I do agree that there is this cultural idea that eating nutritious foods and engaging in activity is meaningless if it doesn’t result in weight loss. But, I believe quite strongly that this idea breaks down as the conflation of health and thinness also breaks down, so that people who are interested in pursuing a healthier lifestyle can do so without feeling like a failure if they don’t lose weight or their body changes in upredicted ways or, y’know, not at all. (NOT that anyone is obligated to do so, of course).

    Basically, shit is complicated, and I will continue to chow down on my Indian leftovers full of delicious, delicious butter and delicious, delicious cheese and delicious, delicious vegetables. Mmmm…biryani.

  29. Joe from an alternate universe
    Joe from an alternate universe January 19, 2012 at 3:07 pm |

    Regarding the eat right and exercise statement not necessarily leading to a thin or muscular body, I agree. People use phrases like “eats healthy”, “works out”, “in shape”, or “takes care of their body”, as euphemisms for thin for a woman or muscular for a man. How many people on the dating sites click the “overweight” option on physical atttribute in the what I’m looking for section?

  30. Maria
    Maria January 19, 2012 at 3:11 pm |

    1. Nice video. I thought the swipe about eating healthy and dieting was a misstep.

    2. Yes, there are people who look down on health nuts. There are people who eat unhealthily because of their financial situation and lack of access to healthy foods, but there are also people who most certainly could eat healthy foods but regard those who do as lacking in some regards. I’ve noticed lots of these people tend to be men and women who see themselves as one of the boys, so I suspect it’s because seeking out healthy foods is considered effeminate or liberal on some level.

    I recall a commentator on Fox talking about how Michelle Obama couldn’t force him to eat his veggies and he had every right to stuff himself full of unhealthy foods.

    3. If you’re fat, it’s possible that someone will comment on you eating a hamburger. If you’re fat, it’s possible that someone will comment on you eating a salad.

    When others perceive you as being overweight, no matter how healthy you may be, your body becomes an object for public scrutiny. People aren’t commenting on your food choices because your food choices are relevant; they’re commenting on your food choices because you dare to exist while being fat.

  31. Joe from an alternate universe
    Joe from an alternate universe January 19, 2012 at 3:16 pm |

    Oh, and BTW, referring to my post at 29, I’m somewhat of a hypocrite. I was interviewing for months and not getting any job offers so i lost 34 lbs. and dyed my hair. I got 3 offers in one week. Oh, well, if you can’t beat them, join them, I guess.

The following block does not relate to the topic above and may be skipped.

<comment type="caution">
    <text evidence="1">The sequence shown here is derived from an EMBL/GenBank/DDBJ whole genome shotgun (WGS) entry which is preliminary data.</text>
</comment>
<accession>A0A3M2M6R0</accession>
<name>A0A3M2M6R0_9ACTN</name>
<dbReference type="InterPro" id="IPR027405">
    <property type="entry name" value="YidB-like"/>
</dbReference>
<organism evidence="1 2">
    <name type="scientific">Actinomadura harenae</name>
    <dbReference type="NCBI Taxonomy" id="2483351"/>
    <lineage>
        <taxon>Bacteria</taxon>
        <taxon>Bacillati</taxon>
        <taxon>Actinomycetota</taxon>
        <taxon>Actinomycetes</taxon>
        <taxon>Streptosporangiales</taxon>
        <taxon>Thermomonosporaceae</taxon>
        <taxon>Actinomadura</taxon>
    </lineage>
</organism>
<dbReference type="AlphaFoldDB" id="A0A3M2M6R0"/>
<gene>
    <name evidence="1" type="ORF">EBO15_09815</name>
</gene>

32. Joe from an alternate universe
    Joe from an alternate universe January 19, 2012 at 3:33 pm |

    Maria at 31,
    You’re correct that the “bran muffin” crowd is looked at as effeminate or liberal. Hell, even if one is a guy and likes to cook the guys will make jokes. I’m a foodie and can cook well and my ex’s three macho brothers chided me all the time.

    Regarding the issue with Michelle Obama’s campaign: As a libertarian on a lot of issues I don’t like the idea of the government telling restaurants what to serve, or me what to eat. And the argument that an unhealthy – i.e. fat- person causes us to pay higher premiums is a slippery slope, which most libertarians reject. Liberals seem to have no problem with overweight people being charged more for insurance, if the Washington Post is any indicator. A recent official with the FDA criticized restaurants for the size of the portions they served. How much they serve me is between me and the restaurant.

  33. Emolee
    Emolee January 19, 2012 at 3:38 pm |

    When others perceive you as being overweight, no matter how healthy you may be, your body becomes an object for public scrutiny.

    So true and well said.

  34. Miriam
    Miriam January 19, 2012 at 4:40 pm |

    We need a nutritionist to do a progressive, feminist, fat-friendly version of “Eat This, Not That”. I’m so messed up over the decades of bad food and diet advice I’ve received that the only thing I’m sure about is that processed is bad. But even then.

  35. groggette
    groggette January 19, 2012 at 4:51 pm |

    @Miriam,
    The fat nutritionist is probably who you’re looking for.
    A couple starter links for you.

  36. Rage Inducing Discussions of Breasts « Craft is the New Black

    [...] We can never measure up to the fashion magazines, not being followed round 24/7 by airbrushers and photoshop and makeup artists and hairdressers and stylists and lighting people and assistants and personal [...]